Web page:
The Golden Cangue was named as one of the Ten Best Performance Arts Programs at the Fifth Taishin Arts Awards. Critics also called it the ultimate divine performance of Wei Hai-ming, winner of the 2007 National Culture Award. Wang An-chi and Zhao Xue-jun adapted the script from Eileen Chang's novella,"The Golden Cangue." This is the first time Chang's work has been adapted into a Beijing Opera. It has been widely acclaimed by audiences from China, Hong Kong, Singapore and Taiwan.
The story presents the contorted mentality of Tsao Chi-chiao, highlighting events that illustrate how her body and freedom are imprisoned by the "golden cangue," that is, her husband's wealth. Her brother-in-law, Jize, sails in and out of her life, stirring up her desire, keeping her chained to a hopeless and unrequited love. Liu, the herbal medicine shop clerk, often haunts her imagination, symbolizing the choice Chi-chiao has forever lost.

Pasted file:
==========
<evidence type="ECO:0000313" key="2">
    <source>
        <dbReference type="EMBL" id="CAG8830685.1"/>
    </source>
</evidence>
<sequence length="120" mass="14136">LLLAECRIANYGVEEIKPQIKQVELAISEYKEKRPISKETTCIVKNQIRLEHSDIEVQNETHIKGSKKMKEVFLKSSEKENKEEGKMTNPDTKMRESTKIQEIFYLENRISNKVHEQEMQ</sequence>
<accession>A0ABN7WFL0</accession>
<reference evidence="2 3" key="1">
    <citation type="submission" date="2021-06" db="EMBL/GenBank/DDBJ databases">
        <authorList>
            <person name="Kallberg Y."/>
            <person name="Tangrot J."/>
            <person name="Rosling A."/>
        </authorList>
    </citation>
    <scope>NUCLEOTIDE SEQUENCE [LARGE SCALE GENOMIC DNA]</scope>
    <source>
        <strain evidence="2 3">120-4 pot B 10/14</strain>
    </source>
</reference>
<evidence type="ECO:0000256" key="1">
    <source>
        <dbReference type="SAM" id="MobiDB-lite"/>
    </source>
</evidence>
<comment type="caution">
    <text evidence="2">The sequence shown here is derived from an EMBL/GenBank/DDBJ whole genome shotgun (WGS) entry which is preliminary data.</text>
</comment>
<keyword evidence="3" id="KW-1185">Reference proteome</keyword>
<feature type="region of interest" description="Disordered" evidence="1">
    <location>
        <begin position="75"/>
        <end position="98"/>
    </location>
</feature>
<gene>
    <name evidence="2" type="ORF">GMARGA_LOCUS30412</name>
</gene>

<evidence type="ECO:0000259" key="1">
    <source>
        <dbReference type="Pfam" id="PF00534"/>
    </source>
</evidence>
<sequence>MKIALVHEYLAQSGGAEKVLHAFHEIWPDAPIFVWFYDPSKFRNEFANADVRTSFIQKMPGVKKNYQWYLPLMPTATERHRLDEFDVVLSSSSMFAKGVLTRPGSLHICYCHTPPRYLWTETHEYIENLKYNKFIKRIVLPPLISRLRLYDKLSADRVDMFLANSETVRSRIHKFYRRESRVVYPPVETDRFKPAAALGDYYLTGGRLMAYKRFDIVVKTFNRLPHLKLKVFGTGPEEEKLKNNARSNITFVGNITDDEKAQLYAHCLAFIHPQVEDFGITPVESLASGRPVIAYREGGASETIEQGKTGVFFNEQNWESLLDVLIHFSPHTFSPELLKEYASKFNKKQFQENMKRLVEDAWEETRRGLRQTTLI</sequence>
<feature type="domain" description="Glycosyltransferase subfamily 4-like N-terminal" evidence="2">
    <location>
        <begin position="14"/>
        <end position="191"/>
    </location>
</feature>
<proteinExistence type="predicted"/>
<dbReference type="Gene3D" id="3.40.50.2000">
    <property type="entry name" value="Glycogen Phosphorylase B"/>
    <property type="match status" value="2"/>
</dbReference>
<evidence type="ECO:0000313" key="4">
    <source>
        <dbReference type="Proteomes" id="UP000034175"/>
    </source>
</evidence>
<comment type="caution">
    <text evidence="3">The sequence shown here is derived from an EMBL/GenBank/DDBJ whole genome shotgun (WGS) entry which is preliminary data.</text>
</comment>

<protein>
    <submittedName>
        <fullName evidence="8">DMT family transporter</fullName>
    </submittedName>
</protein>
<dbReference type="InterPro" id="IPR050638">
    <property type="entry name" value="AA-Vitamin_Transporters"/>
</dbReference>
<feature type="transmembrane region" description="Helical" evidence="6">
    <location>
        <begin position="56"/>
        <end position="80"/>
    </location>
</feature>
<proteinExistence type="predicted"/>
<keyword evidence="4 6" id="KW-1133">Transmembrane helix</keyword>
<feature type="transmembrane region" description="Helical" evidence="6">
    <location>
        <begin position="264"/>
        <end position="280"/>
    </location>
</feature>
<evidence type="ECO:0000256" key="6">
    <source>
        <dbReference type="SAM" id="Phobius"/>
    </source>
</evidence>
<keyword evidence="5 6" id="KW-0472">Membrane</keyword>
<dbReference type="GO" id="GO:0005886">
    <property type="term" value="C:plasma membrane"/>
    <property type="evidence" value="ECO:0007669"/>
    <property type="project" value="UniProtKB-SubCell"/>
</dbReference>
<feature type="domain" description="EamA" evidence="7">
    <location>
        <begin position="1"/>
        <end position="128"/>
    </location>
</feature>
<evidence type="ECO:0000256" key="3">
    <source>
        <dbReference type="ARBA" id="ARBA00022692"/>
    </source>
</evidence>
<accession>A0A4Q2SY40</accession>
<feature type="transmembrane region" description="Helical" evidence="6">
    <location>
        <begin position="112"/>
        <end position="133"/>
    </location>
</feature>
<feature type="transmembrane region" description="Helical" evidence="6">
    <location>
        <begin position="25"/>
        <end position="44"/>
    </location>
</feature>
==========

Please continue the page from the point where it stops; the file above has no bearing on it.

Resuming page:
The director Lee Hsiao-pin started to communicate with the playwrights from the inception of the play. Both director and playwrights complement each other in a most optimal way, by using techniques of interlacing the real and the fictitious, blending multiple space-time spheres, and reflecting the characters' entangled visions with a half-framed mirror on stage. In the first scene of the third act, Chi-chiao is seen breaking her daughter's foot bones to bind her feet, revealing the abnormality and cruelty of humanity. This is a challenge to the circuitous nature of traditional esthetics, making it a very innovative case in modern Beijing Opera.